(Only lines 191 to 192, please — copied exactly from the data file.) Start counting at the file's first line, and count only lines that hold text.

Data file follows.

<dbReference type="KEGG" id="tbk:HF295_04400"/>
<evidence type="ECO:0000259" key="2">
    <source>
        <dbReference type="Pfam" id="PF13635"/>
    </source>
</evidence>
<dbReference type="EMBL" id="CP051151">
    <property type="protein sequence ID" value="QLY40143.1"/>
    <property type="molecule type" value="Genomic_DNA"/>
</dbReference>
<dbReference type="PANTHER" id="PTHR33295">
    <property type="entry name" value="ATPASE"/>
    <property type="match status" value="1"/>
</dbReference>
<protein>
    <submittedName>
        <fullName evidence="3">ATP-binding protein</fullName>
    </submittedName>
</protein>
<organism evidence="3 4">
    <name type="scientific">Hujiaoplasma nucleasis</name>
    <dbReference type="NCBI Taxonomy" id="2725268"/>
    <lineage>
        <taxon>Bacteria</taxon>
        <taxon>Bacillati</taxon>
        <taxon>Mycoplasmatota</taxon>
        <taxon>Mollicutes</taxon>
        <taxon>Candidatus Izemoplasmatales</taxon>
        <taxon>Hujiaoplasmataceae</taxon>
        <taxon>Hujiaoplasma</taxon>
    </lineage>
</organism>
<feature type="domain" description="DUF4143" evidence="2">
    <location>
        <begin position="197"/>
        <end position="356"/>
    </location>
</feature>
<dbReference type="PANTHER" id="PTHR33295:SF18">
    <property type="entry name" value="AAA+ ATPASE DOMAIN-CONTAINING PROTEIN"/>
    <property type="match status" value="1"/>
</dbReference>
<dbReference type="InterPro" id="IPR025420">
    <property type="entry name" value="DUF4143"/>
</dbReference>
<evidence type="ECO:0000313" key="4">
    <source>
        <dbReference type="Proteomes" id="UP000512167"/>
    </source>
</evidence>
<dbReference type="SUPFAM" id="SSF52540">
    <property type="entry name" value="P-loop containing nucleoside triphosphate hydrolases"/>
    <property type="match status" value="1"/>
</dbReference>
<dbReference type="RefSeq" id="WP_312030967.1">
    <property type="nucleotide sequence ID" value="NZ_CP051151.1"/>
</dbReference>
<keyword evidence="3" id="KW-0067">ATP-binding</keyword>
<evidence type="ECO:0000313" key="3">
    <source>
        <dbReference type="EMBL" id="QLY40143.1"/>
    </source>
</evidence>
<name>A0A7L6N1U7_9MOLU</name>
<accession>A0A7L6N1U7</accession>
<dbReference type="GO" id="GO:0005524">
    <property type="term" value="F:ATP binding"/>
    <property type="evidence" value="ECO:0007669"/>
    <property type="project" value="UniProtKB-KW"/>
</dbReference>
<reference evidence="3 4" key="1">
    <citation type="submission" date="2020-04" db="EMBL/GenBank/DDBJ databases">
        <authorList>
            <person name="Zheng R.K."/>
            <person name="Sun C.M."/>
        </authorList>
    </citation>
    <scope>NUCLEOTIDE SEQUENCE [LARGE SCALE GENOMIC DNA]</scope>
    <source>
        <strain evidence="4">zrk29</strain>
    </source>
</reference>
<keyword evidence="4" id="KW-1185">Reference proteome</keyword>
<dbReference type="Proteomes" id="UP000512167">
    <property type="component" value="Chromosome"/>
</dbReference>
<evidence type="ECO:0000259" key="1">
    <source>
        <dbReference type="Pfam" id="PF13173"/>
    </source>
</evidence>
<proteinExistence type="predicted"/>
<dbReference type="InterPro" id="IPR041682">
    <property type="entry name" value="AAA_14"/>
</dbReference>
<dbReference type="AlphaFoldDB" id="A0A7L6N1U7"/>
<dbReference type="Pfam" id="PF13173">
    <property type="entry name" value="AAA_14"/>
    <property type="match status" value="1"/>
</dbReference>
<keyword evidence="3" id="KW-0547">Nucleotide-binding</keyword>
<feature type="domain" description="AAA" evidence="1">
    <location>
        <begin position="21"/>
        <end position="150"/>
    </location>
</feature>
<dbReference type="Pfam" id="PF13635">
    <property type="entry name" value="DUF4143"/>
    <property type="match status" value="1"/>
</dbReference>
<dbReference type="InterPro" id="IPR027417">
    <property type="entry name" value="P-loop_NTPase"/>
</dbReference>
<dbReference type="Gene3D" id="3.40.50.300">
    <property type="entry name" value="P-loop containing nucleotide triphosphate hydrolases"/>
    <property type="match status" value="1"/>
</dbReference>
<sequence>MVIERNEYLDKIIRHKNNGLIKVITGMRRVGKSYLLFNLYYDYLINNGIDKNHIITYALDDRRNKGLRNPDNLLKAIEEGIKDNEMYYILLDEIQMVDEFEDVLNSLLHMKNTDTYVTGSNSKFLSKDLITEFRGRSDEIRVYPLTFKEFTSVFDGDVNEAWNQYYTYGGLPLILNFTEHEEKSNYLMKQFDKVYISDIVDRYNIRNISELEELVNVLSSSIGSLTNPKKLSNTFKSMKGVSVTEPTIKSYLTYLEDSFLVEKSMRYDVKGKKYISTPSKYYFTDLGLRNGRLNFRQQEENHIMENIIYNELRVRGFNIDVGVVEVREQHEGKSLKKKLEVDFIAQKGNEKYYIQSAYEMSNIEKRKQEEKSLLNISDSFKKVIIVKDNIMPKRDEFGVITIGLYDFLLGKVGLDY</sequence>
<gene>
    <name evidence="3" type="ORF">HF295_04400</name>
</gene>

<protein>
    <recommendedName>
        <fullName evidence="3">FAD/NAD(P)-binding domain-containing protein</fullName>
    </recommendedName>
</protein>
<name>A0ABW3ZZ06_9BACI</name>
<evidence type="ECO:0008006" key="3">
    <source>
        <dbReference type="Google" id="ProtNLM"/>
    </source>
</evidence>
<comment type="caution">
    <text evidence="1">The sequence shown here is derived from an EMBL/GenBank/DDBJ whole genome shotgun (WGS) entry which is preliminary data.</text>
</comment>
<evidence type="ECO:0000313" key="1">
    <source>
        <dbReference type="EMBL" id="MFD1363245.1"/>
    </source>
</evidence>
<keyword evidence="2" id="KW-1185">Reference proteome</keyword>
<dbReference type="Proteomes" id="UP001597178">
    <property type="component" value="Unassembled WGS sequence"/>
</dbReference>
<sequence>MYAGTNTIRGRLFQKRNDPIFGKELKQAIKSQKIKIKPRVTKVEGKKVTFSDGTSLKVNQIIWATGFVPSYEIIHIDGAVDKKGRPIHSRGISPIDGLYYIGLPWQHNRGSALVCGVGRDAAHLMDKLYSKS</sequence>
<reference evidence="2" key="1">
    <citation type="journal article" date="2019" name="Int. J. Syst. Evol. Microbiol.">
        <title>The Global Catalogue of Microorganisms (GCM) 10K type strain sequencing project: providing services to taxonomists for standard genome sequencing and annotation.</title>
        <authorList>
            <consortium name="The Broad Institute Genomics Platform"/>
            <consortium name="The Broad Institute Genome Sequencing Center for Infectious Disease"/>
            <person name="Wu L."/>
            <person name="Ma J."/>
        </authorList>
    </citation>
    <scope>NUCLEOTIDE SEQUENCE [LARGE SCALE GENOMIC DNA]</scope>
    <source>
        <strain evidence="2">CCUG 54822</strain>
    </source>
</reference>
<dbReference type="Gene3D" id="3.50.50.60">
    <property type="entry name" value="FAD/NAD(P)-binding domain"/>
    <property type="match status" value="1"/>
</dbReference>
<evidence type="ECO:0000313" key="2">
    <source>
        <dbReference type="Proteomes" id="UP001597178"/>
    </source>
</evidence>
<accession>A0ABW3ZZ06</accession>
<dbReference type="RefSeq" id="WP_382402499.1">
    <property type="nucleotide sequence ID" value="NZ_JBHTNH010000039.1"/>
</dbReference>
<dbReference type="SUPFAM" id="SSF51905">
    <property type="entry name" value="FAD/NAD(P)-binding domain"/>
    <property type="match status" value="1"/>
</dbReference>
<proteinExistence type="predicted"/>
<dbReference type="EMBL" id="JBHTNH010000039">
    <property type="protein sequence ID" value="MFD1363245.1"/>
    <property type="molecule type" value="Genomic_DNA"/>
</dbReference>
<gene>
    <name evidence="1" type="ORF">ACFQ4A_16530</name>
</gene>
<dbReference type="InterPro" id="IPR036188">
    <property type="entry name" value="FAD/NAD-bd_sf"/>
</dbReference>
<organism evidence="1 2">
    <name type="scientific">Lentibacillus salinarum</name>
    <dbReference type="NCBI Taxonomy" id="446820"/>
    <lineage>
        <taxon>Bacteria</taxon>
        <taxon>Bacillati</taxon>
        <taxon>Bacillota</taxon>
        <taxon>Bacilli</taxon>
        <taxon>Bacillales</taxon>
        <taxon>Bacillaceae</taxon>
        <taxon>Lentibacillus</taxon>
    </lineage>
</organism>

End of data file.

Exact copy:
    <name type="scientific">Lentibacillus salinarum</name>
    <dbReference type="NCBI Taxonomy" id="446820"/>